While Motorola’s New Edge is more reasonably priced than its predecessor, the company may still have challenges in differentiating itself in the competitive US market. The redesigned Edge, which began at $700 in 2021 and is now available for approximately $500, was announced on Thursday.
The screen size has also decreased from 6.8 inches to 6.6 inches, while it still sports a fingerprint reader and a refresh rate of 144 hertz like its predecessor. The primary rear camera has also seen a decrease in megapixels, moving from 108 megapixels on the 2021 Edge to a 50-megapixel sensor on this year’s model.
According to Motorola, the autofocus, optical image stabilization, and “Omni-directional” phase detection autofocus found in this year’s camera system should be vastly superior to those found in last year’s. The ultrawide lens, which can also be used as a macro camera, has had its resolution increased from 8 to 13 megapixels. Both 2018 and 2019 models retain last year’s 32-megapixel front-facing and 2-megapixel depth cameras.
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The switch from Qualcomm’s Snapdragon to MediaTek‘s (manufactured in Taiwan) CPUs may be the most significant. Since Snapdragon is the de facto standard for Android phones in the United States, MediaTek’s Edge is a significant step in expanding its dominance in the market. Instead of MediaTek’s most powerful processor, the Dimensity 9000, the Edge uses the less powerful Dimensity 1050.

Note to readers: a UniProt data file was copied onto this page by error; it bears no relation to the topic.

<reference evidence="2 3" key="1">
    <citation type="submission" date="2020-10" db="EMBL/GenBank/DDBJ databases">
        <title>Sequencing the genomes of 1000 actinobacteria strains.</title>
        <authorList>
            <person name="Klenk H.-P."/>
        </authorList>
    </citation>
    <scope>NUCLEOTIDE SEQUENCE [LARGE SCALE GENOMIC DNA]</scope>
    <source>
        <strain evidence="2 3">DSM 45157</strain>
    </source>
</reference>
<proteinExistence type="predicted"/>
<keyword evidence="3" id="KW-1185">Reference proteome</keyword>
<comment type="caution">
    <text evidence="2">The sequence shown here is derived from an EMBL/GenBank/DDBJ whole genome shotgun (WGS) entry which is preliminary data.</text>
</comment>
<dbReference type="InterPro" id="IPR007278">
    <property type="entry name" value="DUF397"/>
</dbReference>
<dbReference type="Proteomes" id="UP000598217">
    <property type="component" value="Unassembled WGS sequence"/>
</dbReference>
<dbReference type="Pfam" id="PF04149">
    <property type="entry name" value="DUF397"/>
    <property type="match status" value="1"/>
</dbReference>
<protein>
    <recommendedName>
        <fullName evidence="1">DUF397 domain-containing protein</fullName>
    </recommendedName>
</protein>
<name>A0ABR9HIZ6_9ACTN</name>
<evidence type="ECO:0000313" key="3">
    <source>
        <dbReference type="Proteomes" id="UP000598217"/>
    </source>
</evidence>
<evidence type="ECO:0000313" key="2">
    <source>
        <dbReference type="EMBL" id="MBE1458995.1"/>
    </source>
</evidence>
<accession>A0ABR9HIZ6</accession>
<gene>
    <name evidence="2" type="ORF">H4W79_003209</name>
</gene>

However, its short- and long-term efficacy is yet to be determined. However, forward-thinkers will be pleased to know that Motorola is increasing its dedication to long-term OS support, at least in terms of software. Motorola promises three years of major OS upgrades for the Edge (it will launch with Android 12) and four years of security updates (the latter will be released “bi-monthly”) for the device.
Motorola’s Edge, which shares the same 5,000 mAh battery as its predecessor, can be charged quickly via a 30-watt wired charger or wirelessly at 15 watts. The phone has a 5-watt reverse wireless charging function that may be used to recharge another item, like a friend’s phone or wireless headphones, without using the phone’s own battery. The redesigned Edge is water and dust resistant up to an IP52 rating, making it resistant to light rain and spills but not submersion.
With that in mind, Motorola’s new phone joins an already crowded $500 smartphone market. Wireless carriers have continued to provide competitive trade-in and upgrade rates, with devices like the Samsung Galaxy A53, Google Pixel 6A, and Apple iPhone SE, for customers who are ready to sign 24- or 36-month contracts.
If you’re happy with your existing service provider and don’t mind spending hundreds less on a more powerful phone than the Edge thanks to these promotions, you might want to consider upgrading from the Edge. T-Mobile will begin selling the updated Edge in the “coming weeks” for $498, while AT&T will sell it online beginning on September 2 for $500. Verizon will also sell the device, but we don’t yet know when or how much it will cost.